- AN Other. The value of shares in the makers of Wegovy, Novo Nordisk Pharmaceuticals, has risen by 165% over the past two years and it is no surprise that other drug firms are producing their own versions. There are several serious competitors in the wings such as retatrutide which can reduce weight by 24% in a year and tirzepatide (Mounjaro) which is as effective. Tirzepatide is approved in the US for treating diabetes and is awaiting approval for obesity. More, similar, “me too” drugs are only just around the corner.
The answer to a maiden’s prayer?
It does sound like it doesn’t it? Just give yourself a jab once week and forget about all the suffering of going on a diet and sweating it out at the gym. But there may be snags.
- What happens when you stop the medication? As you might expect, the weight piles on again. NICE recommends that Wegovy be used for not more than 2 years initially. However others have suggested that once started it should be continued indefinitely. The costs and side effects might be predicted to multiply.
- What about the side effects? The main ones affect the gut with symptoms such as nausea, vomiting, abdominal pain and diarrhoea. Wegovy has also been linked to depression, suicide and suicidal ideation.
- What about costs? These are large and vary widely depending on the source. Cost for one month of Wegovy varies from about £200 to over £1,000.
- Who will pay for it? At the moment most prescriptions are filled privately – it is not difficult to organise these on the internet. The most recent proposal is for a “controlled and limited launch”. Wegovy will be prescribed via specialist NHS weight management services alongside diet and exercise recommendations.
The potential cost to the nation could be enormous. Analysts estimate that the global market could be worth £$100 billion. It might be argued that there are savings through the prevention of heart disease and other ill effects of obesity. However it is a truism that there is no drug treatment which reduces health service costs over time – if you avoid illness and death from one cause you will cost the NHS more in the long-term because of all the other conditions you will go on to contract. Exercise is the only treatment which reduces long-term illness costs because it also reduces the risk of all the other non-communicable diseases.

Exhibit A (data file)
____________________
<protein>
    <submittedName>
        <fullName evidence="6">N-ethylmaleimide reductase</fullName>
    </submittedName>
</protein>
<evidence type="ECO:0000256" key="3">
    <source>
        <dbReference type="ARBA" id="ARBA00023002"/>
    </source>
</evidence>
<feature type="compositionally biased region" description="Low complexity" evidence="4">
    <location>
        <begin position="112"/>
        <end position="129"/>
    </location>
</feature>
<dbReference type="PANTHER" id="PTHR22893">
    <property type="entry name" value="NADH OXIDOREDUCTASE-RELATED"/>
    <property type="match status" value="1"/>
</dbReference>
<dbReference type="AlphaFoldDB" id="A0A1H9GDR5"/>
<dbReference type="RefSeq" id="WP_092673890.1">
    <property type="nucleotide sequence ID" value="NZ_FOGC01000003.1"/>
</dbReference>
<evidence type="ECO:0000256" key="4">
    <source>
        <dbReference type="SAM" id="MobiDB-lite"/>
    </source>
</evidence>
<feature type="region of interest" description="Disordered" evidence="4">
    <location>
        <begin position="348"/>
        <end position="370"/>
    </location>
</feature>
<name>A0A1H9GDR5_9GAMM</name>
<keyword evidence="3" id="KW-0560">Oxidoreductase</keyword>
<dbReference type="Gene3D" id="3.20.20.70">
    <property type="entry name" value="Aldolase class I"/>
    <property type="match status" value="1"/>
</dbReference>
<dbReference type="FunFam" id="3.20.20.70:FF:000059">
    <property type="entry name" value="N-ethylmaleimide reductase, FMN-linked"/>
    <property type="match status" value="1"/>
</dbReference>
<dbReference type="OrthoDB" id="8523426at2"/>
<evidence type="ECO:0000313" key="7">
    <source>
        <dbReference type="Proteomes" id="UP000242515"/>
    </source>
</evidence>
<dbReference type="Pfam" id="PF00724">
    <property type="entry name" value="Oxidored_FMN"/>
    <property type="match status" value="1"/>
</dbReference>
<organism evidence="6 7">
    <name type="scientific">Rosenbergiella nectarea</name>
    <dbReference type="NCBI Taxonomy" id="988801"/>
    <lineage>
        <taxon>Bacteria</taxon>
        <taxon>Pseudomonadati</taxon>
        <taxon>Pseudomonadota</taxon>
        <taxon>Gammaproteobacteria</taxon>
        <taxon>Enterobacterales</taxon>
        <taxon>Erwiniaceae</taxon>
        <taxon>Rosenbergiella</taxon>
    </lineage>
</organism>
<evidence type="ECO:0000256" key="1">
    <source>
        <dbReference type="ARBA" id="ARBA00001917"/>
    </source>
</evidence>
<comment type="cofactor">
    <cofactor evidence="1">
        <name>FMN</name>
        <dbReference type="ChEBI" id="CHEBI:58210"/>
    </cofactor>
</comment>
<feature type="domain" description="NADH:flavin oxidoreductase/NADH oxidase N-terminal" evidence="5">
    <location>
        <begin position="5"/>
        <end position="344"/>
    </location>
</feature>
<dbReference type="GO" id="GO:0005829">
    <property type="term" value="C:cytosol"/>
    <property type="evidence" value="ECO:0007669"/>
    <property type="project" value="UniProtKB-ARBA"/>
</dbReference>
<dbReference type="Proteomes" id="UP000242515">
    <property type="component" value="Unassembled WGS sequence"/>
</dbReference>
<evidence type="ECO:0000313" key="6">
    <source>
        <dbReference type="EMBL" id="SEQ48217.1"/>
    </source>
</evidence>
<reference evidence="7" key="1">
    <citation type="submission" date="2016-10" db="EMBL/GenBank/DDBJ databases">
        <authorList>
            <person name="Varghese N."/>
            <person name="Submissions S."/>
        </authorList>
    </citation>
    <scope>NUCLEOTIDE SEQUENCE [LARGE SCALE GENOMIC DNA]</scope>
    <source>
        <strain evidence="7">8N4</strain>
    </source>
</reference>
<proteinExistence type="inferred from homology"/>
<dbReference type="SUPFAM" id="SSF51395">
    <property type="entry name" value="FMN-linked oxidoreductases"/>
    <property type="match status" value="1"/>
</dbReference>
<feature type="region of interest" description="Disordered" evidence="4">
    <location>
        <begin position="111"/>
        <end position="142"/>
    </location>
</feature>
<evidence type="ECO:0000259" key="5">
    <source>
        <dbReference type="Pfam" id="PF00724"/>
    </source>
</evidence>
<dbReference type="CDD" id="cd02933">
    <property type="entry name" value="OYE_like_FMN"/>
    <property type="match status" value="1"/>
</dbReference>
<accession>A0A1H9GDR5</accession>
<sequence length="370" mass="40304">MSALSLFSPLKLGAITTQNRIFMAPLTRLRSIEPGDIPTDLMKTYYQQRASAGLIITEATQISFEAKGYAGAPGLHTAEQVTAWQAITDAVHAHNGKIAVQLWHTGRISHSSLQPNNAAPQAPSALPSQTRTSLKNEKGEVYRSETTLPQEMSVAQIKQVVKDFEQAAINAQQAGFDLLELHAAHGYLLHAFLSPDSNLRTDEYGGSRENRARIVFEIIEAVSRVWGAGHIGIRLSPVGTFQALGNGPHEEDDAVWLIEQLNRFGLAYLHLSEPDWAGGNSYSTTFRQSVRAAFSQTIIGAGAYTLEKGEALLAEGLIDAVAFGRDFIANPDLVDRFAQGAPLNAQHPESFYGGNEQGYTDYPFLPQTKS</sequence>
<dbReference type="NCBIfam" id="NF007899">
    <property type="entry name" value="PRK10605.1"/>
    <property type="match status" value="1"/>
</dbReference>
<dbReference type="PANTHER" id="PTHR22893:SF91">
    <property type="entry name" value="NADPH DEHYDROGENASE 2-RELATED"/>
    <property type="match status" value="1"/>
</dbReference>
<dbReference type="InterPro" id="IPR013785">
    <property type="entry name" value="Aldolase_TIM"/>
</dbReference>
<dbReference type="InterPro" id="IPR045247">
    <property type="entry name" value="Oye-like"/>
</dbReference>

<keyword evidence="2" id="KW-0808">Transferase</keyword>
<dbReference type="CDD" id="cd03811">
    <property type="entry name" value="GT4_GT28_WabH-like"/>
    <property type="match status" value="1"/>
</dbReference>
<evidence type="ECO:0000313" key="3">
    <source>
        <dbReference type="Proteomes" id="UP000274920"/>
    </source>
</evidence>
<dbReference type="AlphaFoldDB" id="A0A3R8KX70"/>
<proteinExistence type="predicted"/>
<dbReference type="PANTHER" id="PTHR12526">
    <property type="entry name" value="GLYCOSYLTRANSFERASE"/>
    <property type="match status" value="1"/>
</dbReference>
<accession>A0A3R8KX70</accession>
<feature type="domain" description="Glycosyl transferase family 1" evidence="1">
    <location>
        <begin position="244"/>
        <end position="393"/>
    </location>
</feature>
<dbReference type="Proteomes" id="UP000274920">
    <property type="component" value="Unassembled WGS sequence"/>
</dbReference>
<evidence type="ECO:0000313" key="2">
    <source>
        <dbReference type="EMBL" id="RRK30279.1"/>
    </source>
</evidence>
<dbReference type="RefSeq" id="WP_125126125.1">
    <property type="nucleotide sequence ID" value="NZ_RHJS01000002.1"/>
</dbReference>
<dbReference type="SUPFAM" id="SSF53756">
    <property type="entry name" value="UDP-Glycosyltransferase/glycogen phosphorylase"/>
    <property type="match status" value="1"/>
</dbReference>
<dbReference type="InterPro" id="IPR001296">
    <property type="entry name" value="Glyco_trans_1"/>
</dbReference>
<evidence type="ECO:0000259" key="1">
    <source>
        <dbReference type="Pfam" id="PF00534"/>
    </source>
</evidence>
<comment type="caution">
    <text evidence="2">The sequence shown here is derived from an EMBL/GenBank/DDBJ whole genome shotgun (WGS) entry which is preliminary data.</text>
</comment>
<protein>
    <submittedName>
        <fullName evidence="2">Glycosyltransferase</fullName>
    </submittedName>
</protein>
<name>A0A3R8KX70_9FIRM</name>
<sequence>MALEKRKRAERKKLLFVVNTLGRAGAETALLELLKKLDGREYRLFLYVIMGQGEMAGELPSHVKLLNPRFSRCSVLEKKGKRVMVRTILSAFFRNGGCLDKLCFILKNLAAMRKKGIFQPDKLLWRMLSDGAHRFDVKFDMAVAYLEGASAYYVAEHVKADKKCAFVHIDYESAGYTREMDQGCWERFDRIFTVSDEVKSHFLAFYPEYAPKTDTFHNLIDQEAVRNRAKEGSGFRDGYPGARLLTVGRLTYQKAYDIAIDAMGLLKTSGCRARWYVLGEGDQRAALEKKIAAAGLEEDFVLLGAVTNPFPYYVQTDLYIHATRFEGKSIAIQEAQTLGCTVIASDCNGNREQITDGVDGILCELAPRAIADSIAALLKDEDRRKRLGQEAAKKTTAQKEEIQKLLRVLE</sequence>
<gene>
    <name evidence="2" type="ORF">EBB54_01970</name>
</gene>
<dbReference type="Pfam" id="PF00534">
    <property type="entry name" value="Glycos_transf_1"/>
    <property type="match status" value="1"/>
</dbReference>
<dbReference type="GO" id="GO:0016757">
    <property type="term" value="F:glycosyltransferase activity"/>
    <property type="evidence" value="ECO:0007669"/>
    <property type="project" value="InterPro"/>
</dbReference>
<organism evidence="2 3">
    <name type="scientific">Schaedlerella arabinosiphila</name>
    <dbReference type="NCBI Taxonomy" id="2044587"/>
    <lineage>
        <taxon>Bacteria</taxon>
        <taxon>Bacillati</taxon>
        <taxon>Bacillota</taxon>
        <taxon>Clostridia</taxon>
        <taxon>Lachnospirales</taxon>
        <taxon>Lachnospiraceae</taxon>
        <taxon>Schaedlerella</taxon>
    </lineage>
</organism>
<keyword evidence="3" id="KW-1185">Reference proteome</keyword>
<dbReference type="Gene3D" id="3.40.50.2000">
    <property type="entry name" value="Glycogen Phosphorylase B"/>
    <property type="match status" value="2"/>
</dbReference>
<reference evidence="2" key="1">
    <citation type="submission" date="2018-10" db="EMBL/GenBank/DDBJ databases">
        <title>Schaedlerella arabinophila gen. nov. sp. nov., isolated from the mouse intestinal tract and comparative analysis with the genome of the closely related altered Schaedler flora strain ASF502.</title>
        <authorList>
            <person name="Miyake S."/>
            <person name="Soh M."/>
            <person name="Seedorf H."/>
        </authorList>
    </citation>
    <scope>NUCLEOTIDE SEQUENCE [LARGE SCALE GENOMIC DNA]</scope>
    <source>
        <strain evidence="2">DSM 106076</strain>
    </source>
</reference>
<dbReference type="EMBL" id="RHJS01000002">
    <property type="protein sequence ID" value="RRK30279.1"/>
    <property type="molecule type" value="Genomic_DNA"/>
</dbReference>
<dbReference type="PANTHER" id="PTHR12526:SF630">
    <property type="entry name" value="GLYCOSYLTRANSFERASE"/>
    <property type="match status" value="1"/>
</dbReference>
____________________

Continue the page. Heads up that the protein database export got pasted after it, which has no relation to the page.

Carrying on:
- Are there other benefits? Yes, Wegovy does reduce the risk of heart disease and heart failure and strokes by up to one fifth. Cardiologists may now need to add this group of drugs to the already long list of drugs which they prescribe to their patients.
- Will these drugs be used for their cosmetic effects? Almost certainly there will be people of a normal or only slightly increased weight who will clamour for this treatment to get more beach-body ready.
- What about supplies? Indeed. Already semaglutide is in short supply. A recent BMJ highlit the fact that clinicians in England are being advised that they cannot prescribe appetite suppressants for patients with type 2 diabetes until at least the middle of next year, because of ongoing shortages. Some doctors and medical experts have warned that people in Britain who can afford to pay out of their own pocket may get easier access to Wegovy than those seeking treatment in the NHS.
A final thought
I am very worried by the prospect of yet more use of drugs to replace lifestyle choices. Wegovy and its relatives are no substitute for exercise and a healthy diet.
Remember to keep active and Caveat Emptor!